Fair value

Fair value

Fair value, also called fair price, is a concept used in finance and economics, defined as a rational and unbiased estimate of the potential market price of a good, service, or asset, taking into account such factors as:
* relative scarcity
* perceived utility (economist's term for subjective value based on personal needs)
* risk characteristics
* replacement costs, or costs of close substitutes
* production/distribution costs, including a cost of capital

In accounting, fair value is used as an estimate of the market value of an asset (or liability) for which a market price cannot be determined (usually because there is no established market for the asset). This is used for assets whose carrying value is based on mark-to-market valuations; for assets carried at historical cost, the fair value of the asset is not used. One example of where fair value is an issue is a College kitchen with a cost of $2 million which was built 5 years ago. If the owners wanted to put a fair value on the kitchen it would be of subjective nature because there is no active market for such items.

Fair Value vs Market Price

There are two schools of thought about the relation between the market price and fair value in any kind of market, but especially with regards to tradable assets:
* The efficient market hypothesis asserts that, in a well organized, reasonably transparent market, the market price is generally equal to or close to the fair value, as investors react quickly to incorporate new information about relative scarcity, utility, or potential returns in their bids; see also Rational pricing.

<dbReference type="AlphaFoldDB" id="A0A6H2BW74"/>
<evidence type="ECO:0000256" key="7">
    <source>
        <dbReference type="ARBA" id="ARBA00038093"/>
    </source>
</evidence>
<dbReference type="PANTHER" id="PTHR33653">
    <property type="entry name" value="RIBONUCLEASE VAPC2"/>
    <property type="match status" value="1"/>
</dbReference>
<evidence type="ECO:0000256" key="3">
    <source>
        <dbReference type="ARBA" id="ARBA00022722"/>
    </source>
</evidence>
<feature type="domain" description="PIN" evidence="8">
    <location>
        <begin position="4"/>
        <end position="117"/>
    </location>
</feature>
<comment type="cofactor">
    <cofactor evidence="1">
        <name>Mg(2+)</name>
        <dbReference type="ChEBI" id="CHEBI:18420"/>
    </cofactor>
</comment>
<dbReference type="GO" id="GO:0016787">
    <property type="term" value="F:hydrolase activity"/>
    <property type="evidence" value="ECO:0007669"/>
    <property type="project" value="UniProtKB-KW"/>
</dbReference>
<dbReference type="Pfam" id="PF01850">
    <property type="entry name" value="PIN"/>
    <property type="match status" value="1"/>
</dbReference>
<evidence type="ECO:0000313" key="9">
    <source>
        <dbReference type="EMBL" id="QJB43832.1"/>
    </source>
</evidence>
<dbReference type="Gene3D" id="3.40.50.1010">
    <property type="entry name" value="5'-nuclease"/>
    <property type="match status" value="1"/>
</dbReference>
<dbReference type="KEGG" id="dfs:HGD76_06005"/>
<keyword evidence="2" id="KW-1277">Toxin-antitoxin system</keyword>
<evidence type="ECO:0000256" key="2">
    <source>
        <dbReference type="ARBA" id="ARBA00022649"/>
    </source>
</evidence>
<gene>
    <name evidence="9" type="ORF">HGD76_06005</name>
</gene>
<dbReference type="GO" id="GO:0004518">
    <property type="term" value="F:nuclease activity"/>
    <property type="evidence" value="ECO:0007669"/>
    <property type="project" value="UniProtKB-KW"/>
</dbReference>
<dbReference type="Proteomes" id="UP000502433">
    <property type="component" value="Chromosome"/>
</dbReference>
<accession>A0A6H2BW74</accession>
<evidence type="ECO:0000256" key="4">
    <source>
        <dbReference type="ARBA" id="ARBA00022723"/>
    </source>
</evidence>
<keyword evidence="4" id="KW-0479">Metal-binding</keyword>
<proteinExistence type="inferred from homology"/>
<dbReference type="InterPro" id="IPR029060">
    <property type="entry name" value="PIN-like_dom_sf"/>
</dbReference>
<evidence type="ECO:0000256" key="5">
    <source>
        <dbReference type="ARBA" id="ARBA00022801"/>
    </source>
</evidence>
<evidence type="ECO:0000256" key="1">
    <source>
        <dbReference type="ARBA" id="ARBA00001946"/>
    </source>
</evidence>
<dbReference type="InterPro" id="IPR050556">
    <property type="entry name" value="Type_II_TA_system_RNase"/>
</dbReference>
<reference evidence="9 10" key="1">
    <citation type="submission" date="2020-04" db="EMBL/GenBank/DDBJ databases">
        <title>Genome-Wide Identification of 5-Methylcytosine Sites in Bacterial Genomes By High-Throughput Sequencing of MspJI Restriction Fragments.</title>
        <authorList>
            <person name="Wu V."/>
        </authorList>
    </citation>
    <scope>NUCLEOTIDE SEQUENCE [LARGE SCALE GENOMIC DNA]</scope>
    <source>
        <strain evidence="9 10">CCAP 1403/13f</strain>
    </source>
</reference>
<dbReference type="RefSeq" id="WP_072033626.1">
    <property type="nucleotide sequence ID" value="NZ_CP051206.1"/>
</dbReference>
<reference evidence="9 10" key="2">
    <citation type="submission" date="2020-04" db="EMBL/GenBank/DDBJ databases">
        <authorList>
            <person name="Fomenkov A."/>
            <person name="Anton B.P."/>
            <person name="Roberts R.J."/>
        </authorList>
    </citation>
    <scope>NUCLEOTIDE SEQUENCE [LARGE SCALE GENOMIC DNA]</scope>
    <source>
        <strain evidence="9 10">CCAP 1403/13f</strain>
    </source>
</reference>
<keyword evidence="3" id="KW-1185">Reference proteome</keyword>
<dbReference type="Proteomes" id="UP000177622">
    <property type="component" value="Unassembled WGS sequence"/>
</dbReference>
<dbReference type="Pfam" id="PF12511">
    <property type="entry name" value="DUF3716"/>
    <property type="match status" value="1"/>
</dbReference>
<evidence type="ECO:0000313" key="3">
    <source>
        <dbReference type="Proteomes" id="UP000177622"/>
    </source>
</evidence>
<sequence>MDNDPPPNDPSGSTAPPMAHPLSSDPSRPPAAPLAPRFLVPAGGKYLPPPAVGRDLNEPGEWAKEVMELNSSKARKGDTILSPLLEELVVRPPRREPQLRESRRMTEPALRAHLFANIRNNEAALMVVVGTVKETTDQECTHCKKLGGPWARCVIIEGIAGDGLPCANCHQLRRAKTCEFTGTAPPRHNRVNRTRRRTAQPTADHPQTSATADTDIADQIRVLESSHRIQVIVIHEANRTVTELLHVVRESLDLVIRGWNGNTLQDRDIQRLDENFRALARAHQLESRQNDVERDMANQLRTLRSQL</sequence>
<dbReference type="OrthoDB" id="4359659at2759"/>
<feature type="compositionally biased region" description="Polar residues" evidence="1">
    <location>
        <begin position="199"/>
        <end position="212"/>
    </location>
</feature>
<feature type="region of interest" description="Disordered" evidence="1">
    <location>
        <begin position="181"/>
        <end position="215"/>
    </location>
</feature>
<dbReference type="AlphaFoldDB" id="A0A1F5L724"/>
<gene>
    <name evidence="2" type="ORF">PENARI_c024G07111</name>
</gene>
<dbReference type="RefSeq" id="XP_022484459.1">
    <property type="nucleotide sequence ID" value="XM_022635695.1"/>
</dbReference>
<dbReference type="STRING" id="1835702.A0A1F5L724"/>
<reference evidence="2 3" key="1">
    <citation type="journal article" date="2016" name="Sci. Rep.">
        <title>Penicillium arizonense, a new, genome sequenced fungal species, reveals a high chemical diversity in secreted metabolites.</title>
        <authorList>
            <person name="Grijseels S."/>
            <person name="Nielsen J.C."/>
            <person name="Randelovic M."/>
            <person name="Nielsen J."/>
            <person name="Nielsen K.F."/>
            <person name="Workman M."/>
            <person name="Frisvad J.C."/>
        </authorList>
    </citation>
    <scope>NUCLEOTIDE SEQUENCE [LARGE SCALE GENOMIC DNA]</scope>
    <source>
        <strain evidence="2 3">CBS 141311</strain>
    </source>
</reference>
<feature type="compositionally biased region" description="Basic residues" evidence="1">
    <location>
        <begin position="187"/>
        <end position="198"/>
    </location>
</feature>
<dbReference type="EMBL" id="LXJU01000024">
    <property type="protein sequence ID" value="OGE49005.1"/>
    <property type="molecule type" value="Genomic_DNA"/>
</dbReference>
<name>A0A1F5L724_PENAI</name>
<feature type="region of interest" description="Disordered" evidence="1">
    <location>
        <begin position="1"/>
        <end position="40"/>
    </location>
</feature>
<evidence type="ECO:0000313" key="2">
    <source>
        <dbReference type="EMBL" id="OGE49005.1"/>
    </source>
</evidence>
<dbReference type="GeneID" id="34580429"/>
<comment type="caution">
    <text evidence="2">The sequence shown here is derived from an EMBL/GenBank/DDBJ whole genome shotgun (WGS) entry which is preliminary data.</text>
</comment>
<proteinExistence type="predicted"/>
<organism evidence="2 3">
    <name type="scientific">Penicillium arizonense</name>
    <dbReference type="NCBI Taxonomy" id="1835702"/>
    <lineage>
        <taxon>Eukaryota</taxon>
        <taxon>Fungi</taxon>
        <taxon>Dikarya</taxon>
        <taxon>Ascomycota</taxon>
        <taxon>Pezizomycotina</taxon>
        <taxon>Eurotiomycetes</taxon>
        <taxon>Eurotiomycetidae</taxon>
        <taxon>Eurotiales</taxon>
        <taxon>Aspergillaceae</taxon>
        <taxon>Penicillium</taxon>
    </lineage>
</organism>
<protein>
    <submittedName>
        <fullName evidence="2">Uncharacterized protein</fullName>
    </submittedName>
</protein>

* Behavioral finance asserts that the market price often diverges from fair value because of various, common cognitive biases among buyers or sellers. However, even proponents of behavioral finance generally acknowledge that behavioral anomalies that may cause such a divergence often do so in ways that are unpredictable, chaotic, or otherwise difficult to capture in a sustainably profitable trading strategy, especially when accounting for transaction costs.

Fair value vs Market Value

The latest edition of International Valuation Standards (IVS 2007) clearly distinguishes between Fair Value, as defined in the IFRSs, and Market Value, as defined in the IVSs:

:As the term is generally used, "Fair Value" can be clearly distinguished from "Market Value". It requires the assessment of the price that is fair between two specific parties taking into account the respective advantages or disadvantages that each will gain from the transaction. Although "Market Value" may meet these criteria, this is not necessarily always the case. "Fair Value" is frequently used when undertaking due diligence in corporate transactions, where particular synergies between the two parties may mean that the price that is fair between them is higher than the price that might be obtainable in the wider market. In other words "Special Value" may be generated. "Market Value" requires this element of "Special Value" to be disregarded, but it forms part of the assessment of "Fair Value" [ [http://www.ivsc.org/pubs/exp_drafts/ivs2.pdf Exposure Draft of Proposed Revised International Valuation Standard 2 - Bases Other than Market Value, June, 2006] ] .

Fair Value Measurements (US markets):